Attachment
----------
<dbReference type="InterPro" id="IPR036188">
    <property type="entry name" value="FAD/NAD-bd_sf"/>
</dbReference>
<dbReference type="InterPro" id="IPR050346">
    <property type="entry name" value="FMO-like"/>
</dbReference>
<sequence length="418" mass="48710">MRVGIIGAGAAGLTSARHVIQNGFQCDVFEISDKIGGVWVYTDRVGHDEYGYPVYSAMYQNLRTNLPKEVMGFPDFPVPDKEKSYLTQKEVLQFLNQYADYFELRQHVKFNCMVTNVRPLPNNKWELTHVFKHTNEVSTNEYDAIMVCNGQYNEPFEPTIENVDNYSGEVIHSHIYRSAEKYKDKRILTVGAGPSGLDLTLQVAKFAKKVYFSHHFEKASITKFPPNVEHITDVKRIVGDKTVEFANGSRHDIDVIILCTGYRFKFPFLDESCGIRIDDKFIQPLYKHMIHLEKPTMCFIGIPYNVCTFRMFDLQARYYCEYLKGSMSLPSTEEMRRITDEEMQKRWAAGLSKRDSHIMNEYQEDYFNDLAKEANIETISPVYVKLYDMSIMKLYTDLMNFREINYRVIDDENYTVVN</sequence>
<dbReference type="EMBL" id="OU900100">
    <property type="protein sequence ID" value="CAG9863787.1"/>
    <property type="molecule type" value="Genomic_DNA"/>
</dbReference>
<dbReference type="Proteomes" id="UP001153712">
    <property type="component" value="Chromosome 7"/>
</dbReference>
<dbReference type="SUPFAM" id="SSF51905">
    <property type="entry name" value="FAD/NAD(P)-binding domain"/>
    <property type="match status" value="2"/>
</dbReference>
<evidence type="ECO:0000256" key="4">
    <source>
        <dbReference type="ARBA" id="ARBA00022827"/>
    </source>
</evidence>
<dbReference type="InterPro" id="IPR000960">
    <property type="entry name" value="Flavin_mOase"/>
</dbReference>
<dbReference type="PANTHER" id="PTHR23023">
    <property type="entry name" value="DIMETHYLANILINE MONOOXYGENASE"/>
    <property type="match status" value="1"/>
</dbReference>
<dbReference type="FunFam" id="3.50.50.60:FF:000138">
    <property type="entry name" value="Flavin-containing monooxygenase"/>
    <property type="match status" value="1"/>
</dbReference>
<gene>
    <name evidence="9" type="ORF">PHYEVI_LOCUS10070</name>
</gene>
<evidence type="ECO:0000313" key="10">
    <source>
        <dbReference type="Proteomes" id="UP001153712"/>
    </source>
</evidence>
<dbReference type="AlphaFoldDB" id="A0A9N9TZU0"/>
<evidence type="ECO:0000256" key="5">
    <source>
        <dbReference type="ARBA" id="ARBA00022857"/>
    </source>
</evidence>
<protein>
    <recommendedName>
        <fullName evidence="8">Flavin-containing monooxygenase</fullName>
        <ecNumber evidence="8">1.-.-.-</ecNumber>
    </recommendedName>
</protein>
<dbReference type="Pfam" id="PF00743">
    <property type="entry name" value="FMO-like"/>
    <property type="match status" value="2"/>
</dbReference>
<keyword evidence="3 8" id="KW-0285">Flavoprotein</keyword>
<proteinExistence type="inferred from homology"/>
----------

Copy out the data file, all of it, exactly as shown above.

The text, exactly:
<dbReference type="InterPro" id="IPR036188">
    <property type="entry name" value="FAD/NAD-bd_sf"/>
</dbReference>
<dbReference type="InterPro" id="IPR050346">
    <property type="entry name" value="FMO-like"/>
</dbReference>
<sequence length="418" mass="48710">MRVGIIGAGAAGLTSARHVIQNGFQCDVFEISDKIGGVWVYTDRVGHDEYGYPVYSAMYQNLRTNLPKEVMGFPDFPVPDKEKSYLTQKEVLQFLNQYADYFELRQHVKFNCMVTNVRPLPNNKWELTHVFKHTNEVSTNEYDAIMVCNGQYNEPFEPTIENVDNYSGEVIHSHIYRSAEKYKDKRILTVGAGPSGLDLTLQVAKFAKKVYFSHHFEKASITKFPPNVEHITDVKRIVGDKTVEFANGSRHDIDVIILCTGYRFKFPFLDESCGIRIDDKFIQPLYKHMIHLEKPTMCFIGIPYNVCTFRMFDLQARYYCEYLKGSMSLPSTEEMRRITDEEMQKRWAAGLSKRDSHIMNEYQEDYFNDLAKEANIETISPVYVKLYDMSIMKLYTDLMNFREINYRVIDDENYTVVN</sequence>
<dbReference type="EMBL" id="OU900100">
    <property type="protein sequence ID" value="CAG9863787.1"/>
    <property type="molecule type" value="Genomic_DNA"/>
</dbReference>
<dbReference type="Proteomes" id="UP001153712">
    <property type="component" value="Chromosome 7"/>
</dbReference>
<dbReference type="SUPFAM" id="SSF51905">
    <property type="entry name" value="FAD/NAD(P)-binding domain"/>
    <property type="match status" value="2"/>
</dbReference>
<evidence type="ECO:0000256" key="4">
    <source>
        <dbReference type="ARBA" id="ARBA00022827"/>
    </source>
</evidence>
<dbReference type="InterPro" id="IPR000960">
    <property type="entry name" value="Flavin_mOase"/>
</dbReference>
<dbReference type="PANTHER" id="PTHR23023">
    <property type="entry name" value="DIMETHYLANILINE MONOOXYGENASE"/>
    <property type="match status" value="1"/>
</dbReference>
<dbReference type="FunFam" id="3.50.50.60:FF:000138">
    <property type="entry name" value="Flavin-containing monooxygenase"/>
    <property type="match status" value="1"/>
</dbReference>
<gene>
    <name evidence="9" type="ORF">PHYEVI_LOCUS10070</name>
</gene>
<evidence type="ECO:0000313" key="10">
    <source>
        <dbReference type="Proteomes" id="UP001153712"/>
    </source>
</evidence>
<dbReference type="AlphaFoldDB" id="A0A9N9TZU0"/>
<evidence type="ECO:0000256" key="5">
    <source>
        <dbReference type="ARBA" id="ARBA00022857"/>
    </source>
</evidence>
<protein>
    <recommendedName>
        <fullName evidence="8">Flavin-containing monooxygenase</fullName>
        <ecNumber evidence="8">1.-.-.-</ecNumber>
    </recommendedName>
</protein>
<dbReference type="Pfam" id="PF00743">
    <property type="entry name" value="FMO-like"/>
    <property type="match status" value="2"/>
</dbReference>
<keyword evidence="3 8" id="KW-0285">Flavoprotein</keyword>
<proteinExistence type="inferred from homology"/>